Hey Guys, Join with Women to End Family Violence!

November is Family Violence Prevention Month across the province of Alberta. On November 4th, I will stand in City Hall, with one hundred men, to take the following pledge: “I pledge to never use violence in my relationships and to work with other men and boys to join women in taking action to end family violence. I’ll also wear a White Ribbon in support of my pledge.”

In case you think I have come to chastise men, read on. I am a man. And for most of my working life, I have joined with other men and women to end family violence.  

The following quote, from a woman, has helped to make clear in my mind why I need to be involved in this work.

“If you've come here to help me, you're wasting your time. But if you've come because your liberation is bound up with mine, then let us work together.”

I believe that working to prevent family violence brings benefits to women, children and men.  When we take steps to exclude violence from our own relationships we create space for more satisfying relationships with our wives or partners, closer relationships to our children, and better relationships with ourselves.

I’ve spoken to hundreds of men and women affected by family violence. Men have often confided in me that they were shocked and hurt that their wives or partners would choose to take their children and flee from them rather than live in danger. These men went on to tell me how they bear a heavy cost in health, financial and even legal consequences for their use of violence. The women were often beside themselves with fear and anxiety as they faced the possibility of homelessness and poverty.

Even our children suffer from short and long-term emotional, behavioural and developmental problems. In addition to the terrible physical and emotional pain caused by family violence, our health and social care agencies, like those supported by the United Way, bear a huge cost to heal these wounds.

Men are not born violent. They become violent in response to beliefs and norms and cultural expectations about what it is to be a man. The majority of men are nonviolent. However, most interpersonal violence is committed by men.

As it is a learned response, men possess the potential to stop this violence. Not only can men choose not to use violence, they can challenge the attitudes and assumptions that support violence, and they can encourage other men to do the same.

An important implication of these observations is that most men are bystanders to domestic violence. And those of us on the sidelines represent an enormous untapped potential for addressing the problem. The key to change is for men to join women in taking action to end family violence.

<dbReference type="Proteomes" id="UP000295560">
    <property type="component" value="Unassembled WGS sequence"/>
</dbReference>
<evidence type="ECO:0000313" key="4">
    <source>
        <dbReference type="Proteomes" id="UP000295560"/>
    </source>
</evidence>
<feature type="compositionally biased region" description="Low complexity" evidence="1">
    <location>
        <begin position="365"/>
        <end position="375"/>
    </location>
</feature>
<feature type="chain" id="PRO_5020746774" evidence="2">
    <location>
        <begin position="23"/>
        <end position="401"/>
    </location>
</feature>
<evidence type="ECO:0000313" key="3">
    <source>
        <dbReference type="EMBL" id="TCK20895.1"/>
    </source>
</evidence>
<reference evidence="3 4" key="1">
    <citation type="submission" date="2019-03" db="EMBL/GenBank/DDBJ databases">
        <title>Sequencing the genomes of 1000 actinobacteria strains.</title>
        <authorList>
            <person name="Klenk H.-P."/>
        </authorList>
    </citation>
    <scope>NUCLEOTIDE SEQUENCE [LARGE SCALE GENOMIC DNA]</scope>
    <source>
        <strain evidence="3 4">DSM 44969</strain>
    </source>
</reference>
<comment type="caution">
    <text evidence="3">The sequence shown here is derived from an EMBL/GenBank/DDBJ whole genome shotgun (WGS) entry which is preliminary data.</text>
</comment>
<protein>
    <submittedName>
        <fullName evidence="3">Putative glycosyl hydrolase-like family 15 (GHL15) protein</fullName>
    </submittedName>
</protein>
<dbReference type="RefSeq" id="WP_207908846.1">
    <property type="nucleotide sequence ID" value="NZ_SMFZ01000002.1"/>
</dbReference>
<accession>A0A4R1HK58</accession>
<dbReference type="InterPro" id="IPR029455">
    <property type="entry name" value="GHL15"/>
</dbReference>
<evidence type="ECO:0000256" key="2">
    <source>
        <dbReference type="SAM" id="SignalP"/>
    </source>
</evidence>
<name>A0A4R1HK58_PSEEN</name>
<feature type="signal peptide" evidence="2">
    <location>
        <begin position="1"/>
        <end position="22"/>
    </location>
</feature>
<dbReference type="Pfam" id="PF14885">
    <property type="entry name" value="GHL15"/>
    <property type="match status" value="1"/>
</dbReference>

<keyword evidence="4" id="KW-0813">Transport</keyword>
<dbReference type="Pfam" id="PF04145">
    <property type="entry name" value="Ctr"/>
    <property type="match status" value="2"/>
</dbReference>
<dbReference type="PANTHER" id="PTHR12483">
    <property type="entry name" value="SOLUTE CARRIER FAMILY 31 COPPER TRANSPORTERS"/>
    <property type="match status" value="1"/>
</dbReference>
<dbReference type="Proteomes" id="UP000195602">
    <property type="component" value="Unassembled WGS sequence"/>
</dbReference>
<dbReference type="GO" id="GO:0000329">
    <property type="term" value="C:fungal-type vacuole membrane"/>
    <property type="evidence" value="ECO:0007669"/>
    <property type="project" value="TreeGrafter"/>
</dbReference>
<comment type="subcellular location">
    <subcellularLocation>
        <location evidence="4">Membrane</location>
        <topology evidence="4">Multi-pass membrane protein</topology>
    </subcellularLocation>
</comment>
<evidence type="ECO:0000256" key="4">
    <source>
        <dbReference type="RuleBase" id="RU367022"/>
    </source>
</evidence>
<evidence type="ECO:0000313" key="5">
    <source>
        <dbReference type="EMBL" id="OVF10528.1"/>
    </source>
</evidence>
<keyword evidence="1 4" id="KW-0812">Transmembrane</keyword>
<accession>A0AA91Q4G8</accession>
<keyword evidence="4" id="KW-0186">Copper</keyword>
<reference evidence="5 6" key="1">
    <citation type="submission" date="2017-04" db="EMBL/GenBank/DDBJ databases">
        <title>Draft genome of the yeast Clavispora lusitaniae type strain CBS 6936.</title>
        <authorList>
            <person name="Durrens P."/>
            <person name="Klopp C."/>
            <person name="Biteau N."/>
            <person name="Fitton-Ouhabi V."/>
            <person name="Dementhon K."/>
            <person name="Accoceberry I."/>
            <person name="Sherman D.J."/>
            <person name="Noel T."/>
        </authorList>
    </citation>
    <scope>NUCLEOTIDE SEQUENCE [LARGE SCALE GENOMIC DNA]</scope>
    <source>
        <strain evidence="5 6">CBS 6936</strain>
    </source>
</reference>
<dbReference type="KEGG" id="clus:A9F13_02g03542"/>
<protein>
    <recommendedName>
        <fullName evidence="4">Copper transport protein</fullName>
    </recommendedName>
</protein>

What can we do as men and boys? We can learn to oppose family violence while talking among our peers. We can invite men and boys to spread a violence prevention message in their families, workplaces and communities. We can learn to acknowledge and challenge the presence of male privilege and how it exists at the expense of our partners and children. We can gently challenge others when they share a comment that insults women. We can work toward an equal relationship with our partners: learn to balance the decision-making and care-giving at home.

I invite you to join us at the City of Edmonton Family Violence Prevention Proclamation from Noon- 1 PM, on November 4th in the City Room at City Hall. Come hear speaker Dr. Michael Kaufman, co-founder of the White Ribbon Campaign, the largest effort in the world of men working to end violence against women speak.  I also invite men to take the pledge wherever you are.

For more information on how you can work toward ending violence in relationships, visit www.whiteribbon.ca or call the Alberta Human Services Family Violence Info Line 310‑1818.

Michael Hoyt is an Edmonton-based social worker who has worked in a variety of family violence prevention and intervention settings, including: Forensic and Assessment and Counselling Services, Edmonton Family Violence Centre, and Aboriginal Consulting Services. He currently works for the City of Edmonton Community Services in developing the capacity of communities to provide supportive services to men and boys. He was a recipient of the 2011 Diversity and Inclusion Award from the City of Edmonton for his work.